Imagine if four suns rose and set every day.
That could be the reality on the newly discovered planet, PH1 (Planet Hunters 1).
Citizen astronomers contributing to the PlanetHunters.org
website discovered PH1 with the help of a Yale University-led team of international astronomers that enlists the public to review data from NASA's Kepler spacecraft
for signs of distant planets.
PH1 orbits a double star, which in turn orbits a distant pair of stars. It is the first reported discovery of a circumbinary planet in a four-star system, according to a press release issued by the Jet Propulsion Laboratory in Pasadena, California
The planet is estimated to be a bit larger than Neptune and, like Neptune, is believed to be a gas giant. PH1 orbits its host stars every 137 days. Beyond the planet's orbit, approximately 900 times the distance between the Sun and the Earth, a second pair of stars orbits the planetary system.
“Anyone viewing the sky from PH1 would have a spectacular view of all four stars,” according to a blog post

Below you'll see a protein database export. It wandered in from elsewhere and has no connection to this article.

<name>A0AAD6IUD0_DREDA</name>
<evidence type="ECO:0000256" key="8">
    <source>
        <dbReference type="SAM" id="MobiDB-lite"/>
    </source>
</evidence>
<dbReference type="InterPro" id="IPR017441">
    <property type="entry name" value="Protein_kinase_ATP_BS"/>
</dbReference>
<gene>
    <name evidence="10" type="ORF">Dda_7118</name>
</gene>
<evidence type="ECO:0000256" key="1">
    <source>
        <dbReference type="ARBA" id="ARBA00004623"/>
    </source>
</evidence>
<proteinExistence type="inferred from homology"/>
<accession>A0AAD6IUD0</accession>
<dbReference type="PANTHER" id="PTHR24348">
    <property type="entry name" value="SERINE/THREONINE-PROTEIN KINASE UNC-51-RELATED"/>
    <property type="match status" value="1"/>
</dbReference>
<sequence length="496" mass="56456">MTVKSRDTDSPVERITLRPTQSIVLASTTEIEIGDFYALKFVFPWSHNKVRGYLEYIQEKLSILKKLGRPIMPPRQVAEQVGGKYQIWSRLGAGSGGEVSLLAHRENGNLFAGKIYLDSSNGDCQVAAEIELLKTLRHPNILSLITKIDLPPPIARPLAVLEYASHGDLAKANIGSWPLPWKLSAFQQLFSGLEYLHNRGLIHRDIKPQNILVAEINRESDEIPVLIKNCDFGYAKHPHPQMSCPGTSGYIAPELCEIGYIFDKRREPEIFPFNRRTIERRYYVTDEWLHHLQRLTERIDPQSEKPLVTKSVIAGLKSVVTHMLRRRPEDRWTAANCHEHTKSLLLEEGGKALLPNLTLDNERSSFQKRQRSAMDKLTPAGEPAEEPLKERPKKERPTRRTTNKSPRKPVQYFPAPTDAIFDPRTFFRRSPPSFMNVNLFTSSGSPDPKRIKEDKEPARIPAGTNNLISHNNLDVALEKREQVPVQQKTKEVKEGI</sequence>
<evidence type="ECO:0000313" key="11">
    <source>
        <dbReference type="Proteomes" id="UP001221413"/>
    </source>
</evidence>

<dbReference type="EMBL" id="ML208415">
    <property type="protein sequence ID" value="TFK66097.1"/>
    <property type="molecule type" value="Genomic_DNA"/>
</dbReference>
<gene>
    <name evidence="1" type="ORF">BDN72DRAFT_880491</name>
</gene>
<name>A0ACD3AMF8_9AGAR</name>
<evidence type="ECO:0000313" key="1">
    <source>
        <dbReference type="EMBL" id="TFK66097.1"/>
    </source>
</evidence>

on the Planet Hunters website. “More importantly, this amazing system will help us understand how and where planets can form – producing a stable planet in a system where four different stars are moving about can’t be easy.”
Planet Hunters’ astronomers sift through data on more than 150,000 stars collected by the NASA Kepler space mission. Specifically, they look for small changes in light emanating from stars when a possible planet crosses the star’s path.
Astronomers Robert Gagliano and Kian Jek poured over the data and noticed anomalies that confirmed the existence of PH1.
On the Planet Hunters website, the group refers to PH1 as its own “Tatooine,” a reference to a planet in the movie Star Wars
, which famously depicted two setting suns.
The research paper about PH1’s discovery was submitted to the Astrophysical Journal
Monday at the annual meeting of the Division of Planetary Sciences of the American Astronomical Society in Reno, Nevada.
"I celebrate this discovery for the wow-factor of a planet in a four-star system," said Natalie Batalha, a Kepler scientist at the NASA Ames Research Center at Moffett Field, California in a release. "Most importantly, I celebrate this discovery as the fruit of exemplary human cooperation - cooperation between scientists and citizens who give of themselves for the love of stars, knowledge, and exploration."